Cell membrane is the outer covering of a cell that protects the internal organelles. Otherwise known as plasma membrane, it carries out various vital functions.
Functions of the Plasma Membrane
Apart from holding the contents of a cell, the plasma membrane serves various important functions in cell regulation. This BiologyWise article explains what a plasma membrane is along with its functions.
Cells are the most basic entities that are responsible for life on this Earth. There have been numerous researches about the structure and functioning of cells, and scientists are still trying to unravel the mysteries of these life-sustaining cells. On an average, there are nearly trillions of cells in the body and all work together for the proper functioning of the body.
What is a Plasma Membrane?
It a biological membrane of the cell that forms the external covering of both types of cells, the prokaryotic and eukaryotic. It acts as an outer boundary, preventing the cell from the invasion of external germs. The plasma consists of various biological molecules, lipids, and proteins that help in the regulation of body functions. There have been various theories concerning their structure that have been given by various scientists after years of research. The Fluid Mosaic Model and lipid bilayer are two theories that give explanations regarding their formation.
In order to understand the functioning of these membranes in cells, we’ve to understand basic functions of phospholipids, that are an integral part of this membrane. Phospholipids are the lipids that have two opposite functioning parts. While one end of the phospholipid is hydrophilic (water-loving), the other end is hydrophobic (water-repelling). These two ends help in proper functioning of the cells when they are mixed with water molecules. In the phospholipid bilayer, there are various proteins like peripheral, maker, transport, and receptor proteins that are the most important workers of the cell. With the help of these proteins, the cell membrane transfers the required materials in and out of the cell.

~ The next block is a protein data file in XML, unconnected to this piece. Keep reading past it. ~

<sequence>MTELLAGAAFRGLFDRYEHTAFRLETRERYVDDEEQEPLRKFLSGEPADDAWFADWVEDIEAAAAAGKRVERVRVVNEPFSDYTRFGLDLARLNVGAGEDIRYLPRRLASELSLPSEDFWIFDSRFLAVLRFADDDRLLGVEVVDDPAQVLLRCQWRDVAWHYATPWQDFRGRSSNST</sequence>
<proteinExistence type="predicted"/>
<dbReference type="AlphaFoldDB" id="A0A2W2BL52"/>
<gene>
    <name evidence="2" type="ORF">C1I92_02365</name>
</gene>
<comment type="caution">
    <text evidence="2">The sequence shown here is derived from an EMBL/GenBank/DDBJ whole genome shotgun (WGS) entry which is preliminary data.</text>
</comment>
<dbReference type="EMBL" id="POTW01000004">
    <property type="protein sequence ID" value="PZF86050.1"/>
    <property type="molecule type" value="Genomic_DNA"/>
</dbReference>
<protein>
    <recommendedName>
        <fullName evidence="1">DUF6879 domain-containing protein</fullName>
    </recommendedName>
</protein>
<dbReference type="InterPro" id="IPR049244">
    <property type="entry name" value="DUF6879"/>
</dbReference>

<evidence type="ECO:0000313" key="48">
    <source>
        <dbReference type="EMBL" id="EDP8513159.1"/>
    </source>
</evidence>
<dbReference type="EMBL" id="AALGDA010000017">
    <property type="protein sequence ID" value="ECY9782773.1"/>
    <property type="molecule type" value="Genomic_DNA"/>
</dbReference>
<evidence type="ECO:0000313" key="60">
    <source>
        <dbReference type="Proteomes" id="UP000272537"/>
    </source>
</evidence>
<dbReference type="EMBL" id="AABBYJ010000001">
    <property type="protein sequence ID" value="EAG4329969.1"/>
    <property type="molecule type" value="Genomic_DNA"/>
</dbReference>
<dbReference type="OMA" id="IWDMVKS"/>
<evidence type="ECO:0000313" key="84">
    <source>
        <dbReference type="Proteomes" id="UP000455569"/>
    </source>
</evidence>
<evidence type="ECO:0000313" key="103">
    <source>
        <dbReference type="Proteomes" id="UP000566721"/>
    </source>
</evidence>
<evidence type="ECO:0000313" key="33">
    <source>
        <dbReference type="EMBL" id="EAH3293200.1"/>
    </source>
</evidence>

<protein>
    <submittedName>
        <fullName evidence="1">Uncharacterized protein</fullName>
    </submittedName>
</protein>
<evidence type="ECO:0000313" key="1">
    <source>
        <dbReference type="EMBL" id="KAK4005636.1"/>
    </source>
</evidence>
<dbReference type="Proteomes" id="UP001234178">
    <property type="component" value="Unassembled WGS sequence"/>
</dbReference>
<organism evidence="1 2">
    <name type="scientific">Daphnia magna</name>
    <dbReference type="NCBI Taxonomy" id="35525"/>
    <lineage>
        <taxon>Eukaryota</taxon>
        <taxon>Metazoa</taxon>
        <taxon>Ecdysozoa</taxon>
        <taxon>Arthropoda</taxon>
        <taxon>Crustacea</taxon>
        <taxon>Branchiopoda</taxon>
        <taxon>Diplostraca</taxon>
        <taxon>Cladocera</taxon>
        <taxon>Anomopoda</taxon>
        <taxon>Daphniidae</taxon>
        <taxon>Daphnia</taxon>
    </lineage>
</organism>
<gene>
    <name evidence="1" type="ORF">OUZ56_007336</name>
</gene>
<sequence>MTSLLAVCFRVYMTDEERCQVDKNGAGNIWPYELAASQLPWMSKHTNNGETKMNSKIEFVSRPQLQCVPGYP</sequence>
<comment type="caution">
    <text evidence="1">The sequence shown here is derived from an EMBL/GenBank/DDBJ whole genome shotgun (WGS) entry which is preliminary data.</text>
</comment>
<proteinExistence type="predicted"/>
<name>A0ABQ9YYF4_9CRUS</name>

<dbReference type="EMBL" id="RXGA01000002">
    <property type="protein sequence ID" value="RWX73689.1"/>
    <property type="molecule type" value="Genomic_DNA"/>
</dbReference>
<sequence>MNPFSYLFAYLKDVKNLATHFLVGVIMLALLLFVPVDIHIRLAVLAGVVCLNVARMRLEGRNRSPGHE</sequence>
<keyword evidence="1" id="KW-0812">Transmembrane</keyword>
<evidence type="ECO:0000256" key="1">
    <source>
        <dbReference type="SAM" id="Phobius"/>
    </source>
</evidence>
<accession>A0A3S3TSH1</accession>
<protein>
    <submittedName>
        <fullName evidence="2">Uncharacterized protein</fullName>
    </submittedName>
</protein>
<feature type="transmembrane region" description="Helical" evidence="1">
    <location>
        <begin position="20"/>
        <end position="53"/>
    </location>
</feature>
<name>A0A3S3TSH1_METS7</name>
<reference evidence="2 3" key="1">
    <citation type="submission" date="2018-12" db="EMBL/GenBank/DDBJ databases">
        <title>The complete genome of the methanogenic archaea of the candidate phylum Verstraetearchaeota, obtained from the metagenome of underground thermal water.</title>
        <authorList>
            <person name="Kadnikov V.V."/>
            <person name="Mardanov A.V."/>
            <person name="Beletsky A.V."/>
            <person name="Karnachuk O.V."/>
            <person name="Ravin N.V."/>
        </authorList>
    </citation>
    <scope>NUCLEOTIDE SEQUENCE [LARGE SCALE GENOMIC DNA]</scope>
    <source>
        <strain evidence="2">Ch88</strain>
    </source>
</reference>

Its another function is to act as an attachment to the non-living matter that is found outside the cell membrane. This matter, known as extracellular matrix, helps in grouping the cells so that they can form tissues. Enzymes are another important part of cells, and protein molecules in the cells combine together to form enzymes that are involved in carrying out metabolic processes near the surface of the plasma membrane.
It also helps in the transportation of materials, that is crucial for the proper functioning of various cell organelles. This semipermeable membrane of the cells helps in the transferring those nutrients and chemicals that are required for the functioning of the cell. The other foreign materials are obstructed on their path, thereby preventing the invasion of the membrane.
It maintains a suitable ‘cell potential’. Just like electric signals can be transferred by creating some potential difference between two points, the cell maintains a cell potential that helps in the exchange of signals with the parts outside the cell. There are certain proteins in this membrane that act as molecular signals for this communication process. It contains carbohydrates, and the materials that pass through them are carefully regulated by these cellular molecules. While important requirements like carbon dioxide, oxygen, and water are allowed to be exchanged, the passage of molecules like amino acids and sugar is maintained effectively by these membranes.
As we can see, every function is significant in its own way and helps in the regulation of the health and maintenance of the body. These were some of the functions that help us in our body functions.